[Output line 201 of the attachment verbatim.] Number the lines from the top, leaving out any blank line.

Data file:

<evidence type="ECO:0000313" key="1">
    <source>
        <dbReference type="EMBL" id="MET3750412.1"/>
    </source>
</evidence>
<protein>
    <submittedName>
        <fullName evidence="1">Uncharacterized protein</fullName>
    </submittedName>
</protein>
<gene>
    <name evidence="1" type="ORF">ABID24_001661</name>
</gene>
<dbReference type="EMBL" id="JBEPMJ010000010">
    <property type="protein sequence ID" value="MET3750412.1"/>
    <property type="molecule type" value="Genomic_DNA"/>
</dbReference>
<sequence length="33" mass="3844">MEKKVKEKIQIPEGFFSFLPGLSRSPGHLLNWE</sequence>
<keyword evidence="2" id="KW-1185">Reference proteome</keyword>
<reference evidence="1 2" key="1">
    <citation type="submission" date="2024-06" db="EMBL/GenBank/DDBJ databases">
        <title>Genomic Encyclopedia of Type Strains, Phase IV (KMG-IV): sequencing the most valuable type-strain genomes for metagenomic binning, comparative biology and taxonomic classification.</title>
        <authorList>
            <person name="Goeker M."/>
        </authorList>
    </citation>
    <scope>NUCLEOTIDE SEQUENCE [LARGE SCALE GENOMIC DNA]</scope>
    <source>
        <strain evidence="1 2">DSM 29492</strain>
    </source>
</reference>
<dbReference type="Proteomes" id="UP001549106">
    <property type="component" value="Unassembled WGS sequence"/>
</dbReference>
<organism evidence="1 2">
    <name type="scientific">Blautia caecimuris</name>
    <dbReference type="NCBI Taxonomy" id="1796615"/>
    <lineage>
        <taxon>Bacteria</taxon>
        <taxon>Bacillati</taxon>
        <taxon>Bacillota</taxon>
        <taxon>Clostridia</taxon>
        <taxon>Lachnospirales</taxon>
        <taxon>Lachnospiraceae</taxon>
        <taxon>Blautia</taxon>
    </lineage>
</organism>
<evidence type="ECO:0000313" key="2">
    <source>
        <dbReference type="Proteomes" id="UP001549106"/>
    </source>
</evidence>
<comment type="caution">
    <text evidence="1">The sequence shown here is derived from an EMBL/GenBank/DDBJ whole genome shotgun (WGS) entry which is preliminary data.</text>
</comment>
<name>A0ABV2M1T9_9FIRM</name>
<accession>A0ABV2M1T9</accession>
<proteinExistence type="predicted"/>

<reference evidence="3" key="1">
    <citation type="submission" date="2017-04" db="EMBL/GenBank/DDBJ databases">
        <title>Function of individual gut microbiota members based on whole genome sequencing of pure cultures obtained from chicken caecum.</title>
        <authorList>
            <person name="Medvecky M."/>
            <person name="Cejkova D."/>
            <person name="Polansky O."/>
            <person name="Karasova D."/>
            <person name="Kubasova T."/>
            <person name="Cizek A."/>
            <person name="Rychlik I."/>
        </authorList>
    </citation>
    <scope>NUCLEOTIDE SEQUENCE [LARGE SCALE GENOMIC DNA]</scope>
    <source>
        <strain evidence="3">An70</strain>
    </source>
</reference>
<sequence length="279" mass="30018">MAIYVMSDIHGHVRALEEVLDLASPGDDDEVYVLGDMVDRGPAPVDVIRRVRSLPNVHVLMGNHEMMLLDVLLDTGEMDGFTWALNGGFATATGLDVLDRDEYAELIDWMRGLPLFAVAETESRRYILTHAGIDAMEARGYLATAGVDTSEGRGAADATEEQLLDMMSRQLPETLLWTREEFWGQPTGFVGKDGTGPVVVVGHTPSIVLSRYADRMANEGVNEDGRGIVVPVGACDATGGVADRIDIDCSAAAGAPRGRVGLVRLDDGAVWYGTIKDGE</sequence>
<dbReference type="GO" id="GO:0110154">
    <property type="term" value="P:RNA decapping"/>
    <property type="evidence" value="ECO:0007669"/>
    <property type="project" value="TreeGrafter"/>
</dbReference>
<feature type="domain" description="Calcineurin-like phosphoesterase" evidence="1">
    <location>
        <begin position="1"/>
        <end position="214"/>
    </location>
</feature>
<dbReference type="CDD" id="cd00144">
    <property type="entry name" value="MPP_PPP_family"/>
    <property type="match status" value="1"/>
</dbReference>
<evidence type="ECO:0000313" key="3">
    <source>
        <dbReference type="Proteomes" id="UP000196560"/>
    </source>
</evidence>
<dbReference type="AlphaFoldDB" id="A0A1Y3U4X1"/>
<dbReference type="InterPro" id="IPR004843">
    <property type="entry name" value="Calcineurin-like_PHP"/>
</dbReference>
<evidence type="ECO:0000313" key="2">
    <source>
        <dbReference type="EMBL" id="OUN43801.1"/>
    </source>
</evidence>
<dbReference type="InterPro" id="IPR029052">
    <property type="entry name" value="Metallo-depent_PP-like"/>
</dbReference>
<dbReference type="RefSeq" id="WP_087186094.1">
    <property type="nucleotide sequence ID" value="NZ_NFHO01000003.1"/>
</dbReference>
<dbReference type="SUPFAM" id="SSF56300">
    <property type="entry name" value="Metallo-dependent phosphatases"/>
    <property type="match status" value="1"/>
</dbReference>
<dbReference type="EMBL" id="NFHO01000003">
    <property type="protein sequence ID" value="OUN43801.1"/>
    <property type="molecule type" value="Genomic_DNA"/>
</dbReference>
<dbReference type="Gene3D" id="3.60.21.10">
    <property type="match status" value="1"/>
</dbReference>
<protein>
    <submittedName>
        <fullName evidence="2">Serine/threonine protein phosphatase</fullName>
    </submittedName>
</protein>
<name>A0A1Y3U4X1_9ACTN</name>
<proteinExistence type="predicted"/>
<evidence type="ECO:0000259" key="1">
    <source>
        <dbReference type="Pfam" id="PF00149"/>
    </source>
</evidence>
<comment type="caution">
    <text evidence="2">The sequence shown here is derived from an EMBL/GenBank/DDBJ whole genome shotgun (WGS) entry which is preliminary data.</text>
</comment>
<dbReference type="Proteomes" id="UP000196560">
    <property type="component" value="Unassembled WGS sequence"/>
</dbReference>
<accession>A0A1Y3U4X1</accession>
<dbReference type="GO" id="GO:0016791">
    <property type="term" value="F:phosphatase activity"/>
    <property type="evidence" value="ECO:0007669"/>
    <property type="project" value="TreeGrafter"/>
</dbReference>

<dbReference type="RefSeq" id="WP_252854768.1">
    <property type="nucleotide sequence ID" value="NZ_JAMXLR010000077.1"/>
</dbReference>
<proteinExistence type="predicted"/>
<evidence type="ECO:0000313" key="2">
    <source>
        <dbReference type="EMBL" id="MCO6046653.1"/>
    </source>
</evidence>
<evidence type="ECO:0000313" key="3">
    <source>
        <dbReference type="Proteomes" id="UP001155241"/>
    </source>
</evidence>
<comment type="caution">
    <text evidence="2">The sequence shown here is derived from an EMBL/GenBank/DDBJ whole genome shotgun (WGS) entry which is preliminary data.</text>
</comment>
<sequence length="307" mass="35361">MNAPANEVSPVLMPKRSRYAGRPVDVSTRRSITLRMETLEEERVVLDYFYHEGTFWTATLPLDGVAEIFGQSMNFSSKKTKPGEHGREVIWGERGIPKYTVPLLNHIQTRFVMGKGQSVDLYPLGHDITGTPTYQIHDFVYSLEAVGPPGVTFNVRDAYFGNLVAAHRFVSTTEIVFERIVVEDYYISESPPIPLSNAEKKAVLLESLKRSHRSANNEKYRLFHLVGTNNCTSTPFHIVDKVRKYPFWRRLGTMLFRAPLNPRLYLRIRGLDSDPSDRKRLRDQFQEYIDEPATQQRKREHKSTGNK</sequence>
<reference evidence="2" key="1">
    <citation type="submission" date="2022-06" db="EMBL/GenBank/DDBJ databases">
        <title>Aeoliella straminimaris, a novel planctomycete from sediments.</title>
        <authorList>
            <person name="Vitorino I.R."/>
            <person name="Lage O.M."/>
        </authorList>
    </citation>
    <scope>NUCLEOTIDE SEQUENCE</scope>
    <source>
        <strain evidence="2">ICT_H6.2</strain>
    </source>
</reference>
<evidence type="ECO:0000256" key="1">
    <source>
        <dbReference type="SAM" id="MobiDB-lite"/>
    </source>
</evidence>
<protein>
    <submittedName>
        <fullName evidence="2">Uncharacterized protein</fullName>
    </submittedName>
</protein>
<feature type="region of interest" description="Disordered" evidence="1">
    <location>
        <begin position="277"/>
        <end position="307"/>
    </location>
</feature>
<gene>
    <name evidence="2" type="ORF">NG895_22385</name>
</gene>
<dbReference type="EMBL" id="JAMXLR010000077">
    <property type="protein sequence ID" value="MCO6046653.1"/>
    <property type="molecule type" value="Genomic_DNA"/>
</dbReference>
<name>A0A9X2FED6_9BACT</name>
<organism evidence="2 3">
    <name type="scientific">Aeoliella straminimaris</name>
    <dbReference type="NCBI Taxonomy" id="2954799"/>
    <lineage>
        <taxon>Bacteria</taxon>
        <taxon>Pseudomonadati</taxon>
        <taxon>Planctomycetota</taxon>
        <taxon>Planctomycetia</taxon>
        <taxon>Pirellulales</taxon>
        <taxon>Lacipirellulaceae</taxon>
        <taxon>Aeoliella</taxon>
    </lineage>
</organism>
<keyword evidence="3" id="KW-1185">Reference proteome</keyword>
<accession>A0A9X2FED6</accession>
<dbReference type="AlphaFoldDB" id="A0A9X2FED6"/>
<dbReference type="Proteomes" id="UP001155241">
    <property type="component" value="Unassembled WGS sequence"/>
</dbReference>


</dbReference>